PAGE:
Offshore Energy Revenues Boost State Conservation, Coastal Protection
Posted May 2, 2019
Offshore energy development has delivered yet another economic and conservation boost to states – this time to the tune of $215 million.
The U.S. Department of the Interior disbursed the funds last week to the four Gulf natural gas and oil producing states – Alabama, Louisiana, Mississippi and Texas, and their coastal political subdivisions – for use toward coastal conservation and hurricane protection projects. And the best part? Not a single dollar came from taxpayers.
Under the Gulf of Mexico Energy Security Act of 2006 (GOMESA) and the revenue sharing model it created, the four states receive a portion of revenue generated by offshore production in the Gulf. This year, the states saw an increase of $26.95 million – almost 15 percent more than the prior year. Below, the state allocations for 2019:
Beyond the Gulf region, GOMESA also directs a portion of revenue to the Land and Water Conservation Fund (LWCF), which means that all 50 states, U.S. territories and the District of Columbia benefit from offshore energy development via grants that support state conservation and outdoor recreation projects – not just energy producing states. Below, the top five state LWCF apportionments for Fiscal Year 2018 (Interior data):
Opening up the Atlantic Outer Continental Shelf (OCS) to development, for example, could generate over $20 billion in industry spending a year, boosting the U.S. economy. Within 20 years, that figure could rise to $85 billion in cumulative federal, state and local tax revenues from industry spending. That’s in addition to $52 billion in royalties and lease sales from Atlantic OCS development, cumulatively, within 20 years if revenue sharing agreement similar to the one in place in for the Gulf states is enacted.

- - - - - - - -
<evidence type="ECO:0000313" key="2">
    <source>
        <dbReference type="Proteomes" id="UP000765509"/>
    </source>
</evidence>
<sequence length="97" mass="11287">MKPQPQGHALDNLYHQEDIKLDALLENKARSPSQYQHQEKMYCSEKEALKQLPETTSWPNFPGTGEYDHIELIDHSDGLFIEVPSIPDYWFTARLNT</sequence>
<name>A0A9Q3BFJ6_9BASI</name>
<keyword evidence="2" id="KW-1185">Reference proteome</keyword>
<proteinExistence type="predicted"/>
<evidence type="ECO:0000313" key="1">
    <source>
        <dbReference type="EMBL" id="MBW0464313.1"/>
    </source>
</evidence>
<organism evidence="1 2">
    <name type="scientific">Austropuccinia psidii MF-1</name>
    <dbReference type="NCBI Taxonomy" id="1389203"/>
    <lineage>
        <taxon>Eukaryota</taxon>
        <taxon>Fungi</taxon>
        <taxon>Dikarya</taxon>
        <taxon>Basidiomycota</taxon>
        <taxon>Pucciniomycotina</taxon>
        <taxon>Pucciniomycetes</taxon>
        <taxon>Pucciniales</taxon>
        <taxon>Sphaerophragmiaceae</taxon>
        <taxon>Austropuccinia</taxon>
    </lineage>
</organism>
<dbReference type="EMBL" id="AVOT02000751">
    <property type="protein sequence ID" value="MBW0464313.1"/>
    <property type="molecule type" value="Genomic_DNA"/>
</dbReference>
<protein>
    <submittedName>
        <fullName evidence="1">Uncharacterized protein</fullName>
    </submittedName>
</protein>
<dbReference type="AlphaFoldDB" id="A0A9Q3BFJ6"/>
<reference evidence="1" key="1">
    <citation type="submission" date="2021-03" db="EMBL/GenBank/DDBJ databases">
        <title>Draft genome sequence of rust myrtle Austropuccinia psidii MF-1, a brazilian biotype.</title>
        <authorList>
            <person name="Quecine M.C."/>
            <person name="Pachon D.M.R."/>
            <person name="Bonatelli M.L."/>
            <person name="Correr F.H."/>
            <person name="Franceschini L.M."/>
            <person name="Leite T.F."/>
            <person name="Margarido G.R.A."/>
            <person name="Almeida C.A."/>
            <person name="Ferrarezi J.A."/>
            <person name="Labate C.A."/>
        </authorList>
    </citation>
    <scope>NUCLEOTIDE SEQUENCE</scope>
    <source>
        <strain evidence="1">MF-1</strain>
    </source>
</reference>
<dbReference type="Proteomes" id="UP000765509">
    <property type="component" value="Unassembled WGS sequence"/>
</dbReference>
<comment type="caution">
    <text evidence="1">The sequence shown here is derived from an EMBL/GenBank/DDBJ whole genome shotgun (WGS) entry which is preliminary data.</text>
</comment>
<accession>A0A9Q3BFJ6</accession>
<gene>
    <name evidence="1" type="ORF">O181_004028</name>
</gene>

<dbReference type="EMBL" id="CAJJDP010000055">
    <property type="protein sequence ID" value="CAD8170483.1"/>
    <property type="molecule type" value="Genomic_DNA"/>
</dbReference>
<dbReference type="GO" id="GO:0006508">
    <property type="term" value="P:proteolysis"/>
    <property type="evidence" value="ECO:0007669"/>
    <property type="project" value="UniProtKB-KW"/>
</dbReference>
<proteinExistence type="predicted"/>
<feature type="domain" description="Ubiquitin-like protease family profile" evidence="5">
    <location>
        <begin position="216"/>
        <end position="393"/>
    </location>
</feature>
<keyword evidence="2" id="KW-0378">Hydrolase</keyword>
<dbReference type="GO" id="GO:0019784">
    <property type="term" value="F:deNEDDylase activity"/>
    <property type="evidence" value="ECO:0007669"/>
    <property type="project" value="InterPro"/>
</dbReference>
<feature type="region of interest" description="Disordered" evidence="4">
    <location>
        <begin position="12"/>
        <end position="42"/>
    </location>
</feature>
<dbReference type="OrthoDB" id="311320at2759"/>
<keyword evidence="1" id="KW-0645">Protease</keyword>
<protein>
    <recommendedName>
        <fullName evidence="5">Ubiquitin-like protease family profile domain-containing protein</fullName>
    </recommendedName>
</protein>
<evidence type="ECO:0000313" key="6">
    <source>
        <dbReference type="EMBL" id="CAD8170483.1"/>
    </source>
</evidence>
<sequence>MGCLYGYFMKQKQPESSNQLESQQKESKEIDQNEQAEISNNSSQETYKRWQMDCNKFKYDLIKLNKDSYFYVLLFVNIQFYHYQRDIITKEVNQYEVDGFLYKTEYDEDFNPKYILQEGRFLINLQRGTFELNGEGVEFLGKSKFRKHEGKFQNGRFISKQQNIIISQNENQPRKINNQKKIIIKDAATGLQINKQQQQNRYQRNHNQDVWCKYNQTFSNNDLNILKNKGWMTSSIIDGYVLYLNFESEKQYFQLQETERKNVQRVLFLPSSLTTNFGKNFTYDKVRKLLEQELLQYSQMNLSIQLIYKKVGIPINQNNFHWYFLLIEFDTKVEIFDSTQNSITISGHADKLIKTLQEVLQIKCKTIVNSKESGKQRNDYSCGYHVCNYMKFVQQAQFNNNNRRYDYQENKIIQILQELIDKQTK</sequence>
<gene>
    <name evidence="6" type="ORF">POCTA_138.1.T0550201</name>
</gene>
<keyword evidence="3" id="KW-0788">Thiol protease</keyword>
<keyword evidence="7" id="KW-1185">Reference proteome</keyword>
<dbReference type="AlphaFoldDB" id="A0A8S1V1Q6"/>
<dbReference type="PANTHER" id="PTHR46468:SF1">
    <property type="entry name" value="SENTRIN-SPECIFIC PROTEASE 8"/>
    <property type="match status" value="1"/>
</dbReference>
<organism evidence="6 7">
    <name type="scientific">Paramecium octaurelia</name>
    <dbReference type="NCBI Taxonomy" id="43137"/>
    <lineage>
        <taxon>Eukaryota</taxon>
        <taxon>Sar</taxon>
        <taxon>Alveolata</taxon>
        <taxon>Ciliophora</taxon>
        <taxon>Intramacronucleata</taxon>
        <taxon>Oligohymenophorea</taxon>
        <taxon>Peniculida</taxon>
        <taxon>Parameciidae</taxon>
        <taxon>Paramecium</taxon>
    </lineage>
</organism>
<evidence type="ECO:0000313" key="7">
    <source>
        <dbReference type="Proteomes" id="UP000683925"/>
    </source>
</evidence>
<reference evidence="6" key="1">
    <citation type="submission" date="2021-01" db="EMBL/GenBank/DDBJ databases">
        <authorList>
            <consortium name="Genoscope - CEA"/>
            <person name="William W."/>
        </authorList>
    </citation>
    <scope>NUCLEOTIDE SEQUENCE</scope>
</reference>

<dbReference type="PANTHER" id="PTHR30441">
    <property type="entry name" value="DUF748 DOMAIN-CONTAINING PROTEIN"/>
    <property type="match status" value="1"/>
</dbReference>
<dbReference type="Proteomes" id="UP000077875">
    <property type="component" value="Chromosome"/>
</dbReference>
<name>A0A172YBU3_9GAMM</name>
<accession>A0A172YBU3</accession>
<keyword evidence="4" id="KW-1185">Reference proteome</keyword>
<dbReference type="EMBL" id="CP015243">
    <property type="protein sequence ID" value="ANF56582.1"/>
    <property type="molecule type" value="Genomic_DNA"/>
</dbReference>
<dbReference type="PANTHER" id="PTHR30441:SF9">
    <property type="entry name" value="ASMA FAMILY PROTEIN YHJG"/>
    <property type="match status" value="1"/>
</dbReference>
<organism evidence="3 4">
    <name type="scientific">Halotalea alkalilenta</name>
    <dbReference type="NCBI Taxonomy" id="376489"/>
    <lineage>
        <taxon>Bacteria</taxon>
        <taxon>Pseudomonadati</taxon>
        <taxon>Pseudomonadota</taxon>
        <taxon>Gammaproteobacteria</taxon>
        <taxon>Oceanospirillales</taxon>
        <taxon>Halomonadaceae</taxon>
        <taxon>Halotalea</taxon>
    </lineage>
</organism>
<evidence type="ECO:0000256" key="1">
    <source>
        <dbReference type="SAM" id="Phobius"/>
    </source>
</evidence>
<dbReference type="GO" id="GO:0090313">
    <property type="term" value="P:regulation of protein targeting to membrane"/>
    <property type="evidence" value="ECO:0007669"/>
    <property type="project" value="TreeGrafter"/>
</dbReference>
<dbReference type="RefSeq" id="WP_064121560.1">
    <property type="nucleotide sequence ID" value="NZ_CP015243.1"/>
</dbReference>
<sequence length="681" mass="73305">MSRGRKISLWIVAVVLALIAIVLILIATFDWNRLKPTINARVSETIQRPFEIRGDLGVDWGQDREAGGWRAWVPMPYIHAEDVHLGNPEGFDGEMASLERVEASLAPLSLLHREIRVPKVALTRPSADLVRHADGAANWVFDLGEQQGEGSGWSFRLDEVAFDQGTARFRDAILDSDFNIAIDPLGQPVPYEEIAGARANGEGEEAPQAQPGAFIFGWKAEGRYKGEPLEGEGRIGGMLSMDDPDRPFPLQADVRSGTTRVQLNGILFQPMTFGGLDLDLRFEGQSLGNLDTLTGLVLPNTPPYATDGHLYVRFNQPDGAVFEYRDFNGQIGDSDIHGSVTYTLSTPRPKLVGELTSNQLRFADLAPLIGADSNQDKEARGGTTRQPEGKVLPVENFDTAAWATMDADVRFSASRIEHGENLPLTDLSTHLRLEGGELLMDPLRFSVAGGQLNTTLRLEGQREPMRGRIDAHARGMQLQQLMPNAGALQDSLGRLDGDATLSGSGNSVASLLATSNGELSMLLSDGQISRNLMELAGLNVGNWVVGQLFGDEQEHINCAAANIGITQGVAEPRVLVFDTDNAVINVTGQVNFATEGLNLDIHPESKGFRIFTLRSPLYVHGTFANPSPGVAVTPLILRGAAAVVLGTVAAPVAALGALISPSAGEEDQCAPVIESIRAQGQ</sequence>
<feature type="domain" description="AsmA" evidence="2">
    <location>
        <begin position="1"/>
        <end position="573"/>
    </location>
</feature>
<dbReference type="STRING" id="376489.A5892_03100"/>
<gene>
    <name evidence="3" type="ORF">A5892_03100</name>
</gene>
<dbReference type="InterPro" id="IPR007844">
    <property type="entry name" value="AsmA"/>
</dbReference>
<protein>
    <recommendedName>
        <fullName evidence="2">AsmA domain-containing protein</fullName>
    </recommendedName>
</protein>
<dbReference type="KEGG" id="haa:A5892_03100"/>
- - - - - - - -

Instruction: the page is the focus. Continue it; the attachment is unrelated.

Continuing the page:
There really is no better time than now for states to begin development. The U.S. natural gas and oil industry has invested heavily in technologies and standards-setting to make offshore energy development safer than ever before – for our workers and the environment. In addition to creating the Center for Offshore Safety to promote a continuous, ever-improving approach to safety, industry has published more than 100 new or revised exploration and production standards over the past 10 years and has worked to enhance federal inspection and enforcement at production facilities.
Safe offshore development is benefiting states like Louisiana, and can extend those benefits to others by broadly boosting state economies while advancing the United States’ long-term energy security. The time for development is now.
About The Author
Jessica Lutz is a writer for the American Petroleum Institute. Jessica joined API after 10+ years leading the in-house marketing and communications for non-profits and trade associations. A Michigan native, Jessica graduated from The University of Michigan with degrees in Communications and Political Science. She resides in London, and spends most of her free time trying to keep up with her energetic Giant Schnauzer, Jackson.